Health is a vitally important component of serving as a politician, and one senator is facing mounting pressure to prove they are fit for office.
Senate candidate John Fetterman has once again refused to release his medical records ahead of the midterm elections in November, RadarOnline.com has learned.
This is the third time Fetterman has refused to release his medical records after he suffered a stroke in May just a few days before he won Pennsylvania’s Democratic primary for Senate.
“I would say that if there was anything that changed, or whatever, I absolutely would have updated that, other than the progress that I have made is evident,” the 53-year-old lieutenant governor-turned-Senate candidate answered when pressed about his medical records during a Q&A session on Wednesday.
“I certainly would not have been able to sit in front of you back in May or in June or July,” Fetterman continued. “I think the ultimate kinds of transparency is to be in front of thousands of people on a stage not using a teleprompter.”
As RadarOnline.com previously reported, Fetterman sat for an interview with NBC News’ Sasha Burns on Tuesday.
Although Fetterman did not use a teleprompter for his interview with NBC, Burns later revealed the Senate candidate needed a monitor with closed captioning to help him comprehend her questions.
“We had a monitor set up so that he could read my questions,” Burns explained, “because he still has lingering auditory processing issues as a result of the stroke, which means he has a hard time understanding what he’s hearing.”
“Now, once he reads the question, he’s able to understand,” she added. “You’ll hear he also has some problems, some challenges with speech.”
When pressed about the closed captioning monitor Fetterman needed during his interview with NBC, the Pennsylvania lieutenant governor explained it helps him fully comprehend “the very kind of specific questions” he is being asked.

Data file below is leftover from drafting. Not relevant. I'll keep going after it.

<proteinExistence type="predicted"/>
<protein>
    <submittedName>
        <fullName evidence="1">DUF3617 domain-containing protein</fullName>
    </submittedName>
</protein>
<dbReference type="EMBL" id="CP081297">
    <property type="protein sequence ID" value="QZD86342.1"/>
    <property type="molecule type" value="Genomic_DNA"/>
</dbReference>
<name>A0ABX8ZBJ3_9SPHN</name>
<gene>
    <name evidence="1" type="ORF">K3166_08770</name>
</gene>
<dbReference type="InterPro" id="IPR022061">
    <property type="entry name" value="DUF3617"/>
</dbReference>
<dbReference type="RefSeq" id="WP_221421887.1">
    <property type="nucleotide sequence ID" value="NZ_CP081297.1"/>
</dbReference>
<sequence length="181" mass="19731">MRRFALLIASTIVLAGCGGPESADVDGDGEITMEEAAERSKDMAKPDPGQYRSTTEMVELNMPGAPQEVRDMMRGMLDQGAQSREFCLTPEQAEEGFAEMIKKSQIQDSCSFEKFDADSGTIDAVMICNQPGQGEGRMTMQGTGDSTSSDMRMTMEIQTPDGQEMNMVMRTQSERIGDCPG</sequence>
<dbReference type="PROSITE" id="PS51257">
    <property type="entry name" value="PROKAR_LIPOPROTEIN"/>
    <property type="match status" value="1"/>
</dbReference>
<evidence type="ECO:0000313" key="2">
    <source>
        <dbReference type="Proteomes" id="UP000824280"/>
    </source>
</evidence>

“I’ve always been very honest about saying I need captioning,” he said during Wednesday’s Q&A.
“I’m doing captioning with all of you right now,” Fetterman continued. “Because I know that you’re speaking and sometimes I will hear it, but if I’m asked for a very specific kind of question, I need to know exactly what that is.”
Dr. Mehmet Oz, Fetterman’s Senate election rival, has targeted the Democrat’s stroke and his subsequent recovery to challenge whether or not Fetterman is fit to serve the state of Pennsylvania should he be elected in November.
Dr. Oz has also targeted Fetterman for only appearing for one debate so far this campaign season, although the two candidates are scheduled to have a debate on October 25 – a debate Fetterman has vowed to attend.
Fetterman’s cardiologist, Dr. Ramesh Chandra, has also since signed off on the candidate’s ability to campaign and potential serve in the Senate, stating that “if he takes his medications, eats healthy, and exercises, he’ll be fine.”
“If he does what I’ve told him, and I do believe he is taking his recovery and his health very seriously at this time, he should be able to campaign and serve in the U.S. Senate without a problem,” Fetterman’s doctor added.